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First looks at WorkFlowly for Todo list, planning and GTD

This is my initial thoughts on WorkFlowy intuitive productivity app that I started using a week ago for my todo lists, project planning, requirements and Getting Things Done system. Curious if anyone else is using WorkFlowy and what your tips and thoughts on it are?

I got the Pro version of the app free for a year from this AppSumo offer http://www.appsumo.com/workflowy/ 

Stewart Butterfield and his team used WorkFlowy to brainstorm and implement the first version of Slack.

I have organized my todos/planning many ways over the years, I wasn't satisfied with my prior methods, so I thought I would play with WorkFlowy for a week to see if I liked it. Turns out I love it!

What is WorkFlowy and what do I love about it (++ items below)?

  • Half to-do list, half planning software
  • folding editor for indented lists - so easy to hide stuff you are not currently focused on
  • web, Android and iOS versions
  • ++ no extra fluff features or bloatware (I am looking at you Evernote!)
  • ++ no need to create notes or save documents - just type in your stuff
  • ++ search across list
  • ++ smart tagging using # and @ (more on how I am using that below)
  • ++ Fast zoom in and out of lists from details, projects, 30,000 foot level using the levels breadcrumbs or clicking on the little bullet icon at the front of every list item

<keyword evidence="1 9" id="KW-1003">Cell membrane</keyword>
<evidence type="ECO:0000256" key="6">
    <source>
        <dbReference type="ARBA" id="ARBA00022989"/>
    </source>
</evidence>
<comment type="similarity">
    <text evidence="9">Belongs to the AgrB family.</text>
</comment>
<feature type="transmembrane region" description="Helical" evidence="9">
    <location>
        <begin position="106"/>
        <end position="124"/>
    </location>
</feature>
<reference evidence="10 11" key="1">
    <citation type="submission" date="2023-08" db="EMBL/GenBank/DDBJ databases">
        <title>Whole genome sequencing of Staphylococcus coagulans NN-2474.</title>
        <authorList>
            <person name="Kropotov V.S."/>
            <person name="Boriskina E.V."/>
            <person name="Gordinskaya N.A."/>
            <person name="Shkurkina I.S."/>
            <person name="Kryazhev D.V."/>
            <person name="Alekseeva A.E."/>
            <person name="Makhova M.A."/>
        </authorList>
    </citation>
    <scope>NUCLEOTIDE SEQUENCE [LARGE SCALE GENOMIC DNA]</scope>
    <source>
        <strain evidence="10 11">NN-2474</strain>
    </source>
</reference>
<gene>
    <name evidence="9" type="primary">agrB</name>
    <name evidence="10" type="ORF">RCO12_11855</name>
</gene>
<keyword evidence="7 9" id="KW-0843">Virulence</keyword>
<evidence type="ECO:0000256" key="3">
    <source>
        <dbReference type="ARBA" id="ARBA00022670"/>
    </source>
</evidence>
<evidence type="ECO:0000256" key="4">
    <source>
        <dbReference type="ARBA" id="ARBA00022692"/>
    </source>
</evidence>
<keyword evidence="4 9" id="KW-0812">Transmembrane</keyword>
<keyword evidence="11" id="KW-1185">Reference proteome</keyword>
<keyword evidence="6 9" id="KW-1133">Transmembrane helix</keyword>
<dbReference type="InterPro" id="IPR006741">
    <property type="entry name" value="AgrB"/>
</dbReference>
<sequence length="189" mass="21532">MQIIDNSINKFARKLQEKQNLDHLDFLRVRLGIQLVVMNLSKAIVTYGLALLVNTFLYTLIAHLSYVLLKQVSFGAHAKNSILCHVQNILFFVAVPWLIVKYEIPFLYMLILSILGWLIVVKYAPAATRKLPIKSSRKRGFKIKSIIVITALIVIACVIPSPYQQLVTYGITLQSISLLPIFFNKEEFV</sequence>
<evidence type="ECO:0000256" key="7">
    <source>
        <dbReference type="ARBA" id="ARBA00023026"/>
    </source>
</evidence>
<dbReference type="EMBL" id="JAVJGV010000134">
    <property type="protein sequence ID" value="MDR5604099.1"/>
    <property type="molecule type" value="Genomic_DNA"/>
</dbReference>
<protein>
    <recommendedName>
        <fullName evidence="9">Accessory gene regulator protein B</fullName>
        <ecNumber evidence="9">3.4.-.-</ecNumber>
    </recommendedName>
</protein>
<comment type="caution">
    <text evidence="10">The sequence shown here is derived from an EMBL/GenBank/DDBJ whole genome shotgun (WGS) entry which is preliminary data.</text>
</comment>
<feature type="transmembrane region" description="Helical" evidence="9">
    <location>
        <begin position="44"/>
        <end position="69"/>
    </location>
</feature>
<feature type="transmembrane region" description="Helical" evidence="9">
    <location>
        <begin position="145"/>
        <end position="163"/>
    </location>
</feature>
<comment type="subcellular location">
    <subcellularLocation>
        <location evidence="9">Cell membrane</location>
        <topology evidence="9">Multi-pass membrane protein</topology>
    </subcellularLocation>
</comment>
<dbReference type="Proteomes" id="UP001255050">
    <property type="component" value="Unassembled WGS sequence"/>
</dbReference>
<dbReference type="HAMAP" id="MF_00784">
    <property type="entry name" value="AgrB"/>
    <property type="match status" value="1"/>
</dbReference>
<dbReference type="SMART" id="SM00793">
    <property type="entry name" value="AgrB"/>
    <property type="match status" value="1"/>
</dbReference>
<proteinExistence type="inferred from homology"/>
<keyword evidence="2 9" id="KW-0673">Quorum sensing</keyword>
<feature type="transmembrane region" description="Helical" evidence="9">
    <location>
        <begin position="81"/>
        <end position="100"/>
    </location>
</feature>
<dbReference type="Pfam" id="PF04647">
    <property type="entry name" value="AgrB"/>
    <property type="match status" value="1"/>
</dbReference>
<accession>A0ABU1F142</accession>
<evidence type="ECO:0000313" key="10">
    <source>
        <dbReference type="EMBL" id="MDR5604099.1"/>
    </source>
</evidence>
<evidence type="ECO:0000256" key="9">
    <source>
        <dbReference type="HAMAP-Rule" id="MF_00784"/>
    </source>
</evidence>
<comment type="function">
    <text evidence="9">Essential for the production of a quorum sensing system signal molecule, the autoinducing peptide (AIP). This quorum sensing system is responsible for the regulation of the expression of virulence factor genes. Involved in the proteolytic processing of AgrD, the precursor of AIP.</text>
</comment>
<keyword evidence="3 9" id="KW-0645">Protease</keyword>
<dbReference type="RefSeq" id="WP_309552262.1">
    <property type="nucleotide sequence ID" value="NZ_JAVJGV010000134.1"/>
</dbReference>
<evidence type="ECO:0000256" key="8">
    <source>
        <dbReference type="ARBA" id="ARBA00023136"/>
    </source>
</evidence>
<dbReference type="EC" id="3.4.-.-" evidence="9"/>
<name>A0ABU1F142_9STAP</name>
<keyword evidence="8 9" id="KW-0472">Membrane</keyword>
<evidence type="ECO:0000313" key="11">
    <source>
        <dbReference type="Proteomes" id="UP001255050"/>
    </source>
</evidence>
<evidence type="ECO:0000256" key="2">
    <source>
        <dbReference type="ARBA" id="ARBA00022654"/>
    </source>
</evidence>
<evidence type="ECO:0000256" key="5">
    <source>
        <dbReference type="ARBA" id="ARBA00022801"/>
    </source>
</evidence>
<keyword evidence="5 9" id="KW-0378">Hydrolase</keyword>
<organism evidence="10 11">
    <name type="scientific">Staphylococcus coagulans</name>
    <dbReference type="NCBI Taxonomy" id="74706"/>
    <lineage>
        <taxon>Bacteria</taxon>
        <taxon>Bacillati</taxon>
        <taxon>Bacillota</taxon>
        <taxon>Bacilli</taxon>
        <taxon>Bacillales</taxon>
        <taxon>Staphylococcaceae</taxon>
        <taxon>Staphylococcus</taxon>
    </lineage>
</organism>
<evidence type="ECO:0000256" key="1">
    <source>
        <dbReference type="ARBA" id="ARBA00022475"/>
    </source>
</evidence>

• ++ It is freeform - you can create your own structure of list hierarchy, tags, starred pages.
  • can share just parts of your lists with others eg for requirements

Other organizing tools didn't work for me

Other organizing tools I have used and issues I had with them

  • Just remember it (human brain)

    • +instant notes even in the shower or other places where you don't have computer/phone/notebook
    • - limited to about 7 items in short term memory, long term memory is apparently infinite but retrieval is spotty, uses up a lot of CPU if you have more than 1-2 items to remember, no checking off an item satisfaction when task is completed, hard to share with others unless you shell out for the telepathy 2.0 addon
    • can be improved with mnemonic devices plug in (costs extra learning time to install) to remember long lists, still waiting on chip implant for direct storage to cloud
  • paper notebook 
    • + fast to add items, free form, satisfying to check to do off